World's Simplest Code Generator: implemented in pure Javascript
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World's Simplest Code Generator: implemented in pure Javascript

worlds simplest code generator implemented in pure javascript

Last night I was stuck using an old laptop, with no dev tools and no internet connection.

A machine without dev tools is like a pub without beer, i lamented, when i suddenly remembered Douglas Crockford's essay 'Javascript, the world's most misunderstood programming language.'

So I fired up notepad and set about re-writing "the world's simplest code generator" -- in pure javascript this time.

This was a fun and liberating exercise: programming without any tool support (remember Chucky Petzold's Does Visual Studio Rot The Mind?).

There were a few unexpected delights and challenges, that i'll talk about now. If you want to use (or bookmark) this new, faster version of the WSCG, i've polished it up a little and uploaded it to here:

world's simplest code generator (javascript edition)

the core of the program is hardly ten lines long, two simple functions:

function calculate() {
  //split the data into an array of rows
  var dataRows = $('txtData').value.split($('rowDelim').value);
  for (var i = 0; i < dataRows.length;i++) {
    //apply the pattern to each row
    result += apply($('txtPattern').value, dataRows[i], $('fieldDelim').value) + '\r\n';
  }
} 
function apply(pattern, row, fieldDelim) {
  //split the row into an array of fields
  var fields = rows.split(fieldDelim);
  for (var col = fields.length; col > 0; col --) {
    //replace '$1' with fields[0]... and so on for each field.
    //(applied in descending order, so that, for example, '$10' isn't mis-interpreted as '$1')
    pattern = pattern.replace(new RegExp('\\$' + col, "g") , trim(fields[col-1]));		 
  }   
  return pattern;
}

The actual code is spaced out a little more (lines aren't nearly so long)

Because it requires no postbacks, this version of the WSCG is the fastest yet. It doesn't have all the features of the previous version but i think i can use eval() to make it far more powerful yet.

Now something else I've been thinking though, is that I'd love to rewrite this in F#. Anyone care to help out? A silverlight implementation would also be fun. I've written a powershell version (in one horribly long line...) and i should blog that some time.

(Side bar: there was a good hanselminutes about F# recently, where Robert Pickering was interviewed.)

As it turns out, the thing I found hardest about writing this without internet access was testing the seemingly simple regular expressions used in the little 'trim' functions i had to write:

function ltrim(input) 
{
   //if it starts with spaces... remove them!
   return input.replace(/^\s+/gm,'')
}
function rtrim(input) 
{
   //if it ends with spaces... remove them!
   return input.replace(/\s+$/gm,'')
}
function trim(input) {
  //trim spaces from the front and the back of the string.
  return ltrim(rtrim(input));
}

If I'd had internet access, I would've used David Seruyange's excellent regex testing tool.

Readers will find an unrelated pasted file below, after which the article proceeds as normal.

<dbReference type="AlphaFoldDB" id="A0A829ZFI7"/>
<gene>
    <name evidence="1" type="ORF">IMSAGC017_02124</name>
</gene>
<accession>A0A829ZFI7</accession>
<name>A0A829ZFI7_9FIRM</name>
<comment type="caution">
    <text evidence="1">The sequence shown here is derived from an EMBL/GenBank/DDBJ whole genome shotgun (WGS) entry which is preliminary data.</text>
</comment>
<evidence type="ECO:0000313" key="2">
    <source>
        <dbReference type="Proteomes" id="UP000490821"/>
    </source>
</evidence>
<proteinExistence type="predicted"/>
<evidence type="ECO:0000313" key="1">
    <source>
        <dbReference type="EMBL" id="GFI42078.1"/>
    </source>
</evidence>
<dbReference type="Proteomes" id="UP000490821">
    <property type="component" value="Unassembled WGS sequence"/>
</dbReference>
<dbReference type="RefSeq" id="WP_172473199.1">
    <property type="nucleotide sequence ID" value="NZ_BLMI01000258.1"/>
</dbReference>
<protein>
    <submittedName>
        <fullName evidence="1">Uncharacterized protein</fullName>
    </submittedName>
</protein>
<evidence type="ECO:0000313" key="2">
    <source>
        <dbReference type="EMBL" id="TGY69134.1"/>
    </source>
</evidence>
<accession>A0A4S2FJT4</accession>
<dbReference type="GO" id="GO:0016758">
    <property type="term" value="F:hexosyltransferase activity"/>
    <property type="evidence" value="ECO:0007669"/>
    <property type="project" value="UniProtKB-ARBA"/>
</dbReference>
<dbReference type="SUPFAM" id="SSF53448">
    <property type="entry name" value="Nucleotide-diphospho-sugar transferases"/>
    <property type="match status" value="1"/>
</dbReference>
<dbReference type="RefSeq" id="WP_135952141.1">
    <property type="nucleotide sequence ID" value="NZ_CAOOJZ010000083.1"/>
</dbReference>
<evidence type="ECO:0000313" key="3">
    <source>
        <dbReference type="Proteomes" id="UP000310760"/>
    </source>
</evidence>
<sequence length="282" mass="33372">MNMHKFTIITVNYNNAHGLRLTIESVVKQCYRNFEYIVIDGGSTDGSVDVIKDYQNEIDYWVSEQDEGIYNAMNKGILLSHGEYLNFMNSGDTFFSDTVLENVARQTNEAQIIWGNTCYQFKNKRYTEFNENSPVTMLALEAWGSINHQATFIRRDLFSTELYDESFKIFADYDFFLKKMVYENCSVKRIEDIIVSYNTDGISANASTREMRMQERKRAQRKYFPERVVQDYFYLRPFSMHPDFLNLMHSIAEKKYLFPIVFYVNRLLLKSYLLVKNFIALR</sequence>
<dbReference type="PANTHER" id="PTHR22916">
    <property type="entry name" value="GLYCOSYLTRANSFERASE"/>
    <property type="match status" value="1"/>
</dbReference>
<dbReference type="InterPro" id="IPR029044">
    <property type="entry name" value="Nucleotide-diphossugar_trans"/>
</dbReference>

One last thing: it felt unnatural to write a descending for statement:

  for (var col = fields.length; col > 0; col --) 

Have gotten very used to foreach.





'Matt Casto' on Wed, 15 Aug 2007 10:26:39 GMT, sez:

Hurray! Another version of my favorite programming tool on the internet. You need to take away your internet access more often!

I hadn't seen that regex testing tool before. I've added it to my links and I'll find it helpful for quick regex verification. I usually use Regulator which I keep on a thumb drive. In fact, most of my development tools I have as portable application or installs stored on my thumb drive so I don't ever end up on a machine without any development tools.



'Des Traynor' on Wed, 15 Aug 2007 11:12:30 GMT, sez:

Nice work, I've been using WSCG for a while now.

I wrote a Javascript based Code to HTML converter, which has but a subset of your functionality. Basically you can throw any type of code into the first box, and you will get XHTML for it in the third box.
http://destraynor.com/c2h.html



'Simon' on Wed, 15 Aug 2007 13:15:52 GMT, sez:

You love it! I love the WSCG, and this does improve it one notch more. Well done.



'Andrew Webb' on Wed, 15 Aug 2007 14:06:18 GMT, sez:

Also on Javascript:

http://www.codinghorror.com/blog/archives/000857.html



'David Stone' on Wed, 15 Aug 2007 16:05:47 GMT, sez:

Javscript 1.7 actually has a foreach:

for(var x in myArray)
{
//yadda yadda yadda
}

Even works in IE 7. :)



'lb' on Wed, 15 Aug 2007 21:05:12 GMT, sez:

thanks for the feedback! glad to know the WSCG is still in use (i don't watch its traffic or usage... i used to but, gave up a while back)

I use it for all sorts of things myself.

@Des -- hey i've tinkered with that tool of yours. Some things I'd ask for, 1: a link on that page that tells us where to give feedback. 2: personally i'd like it if leading spaces get converted to non-breaking spaces. 3: I'm pretty wary of using the 'pre' tag as it stops a long line from wrapping which can destroy page layout/templates etc. 4: colour coding!! come on des! you can do it... only have to infer the language, and parse for all known operators/keywords/comment types etc. 5: compile the entered code and highlight any errors. 6: okay, number 5 went too far.

@David -- ah thanks!!



'Raj Chaudhuri' on Thu, 16 Aug 2007 06:36:57 GMT, sez:

You didn't mention wanting to do a CMD.EXE version, so I did one.

http://rajch.spaces.live.com/




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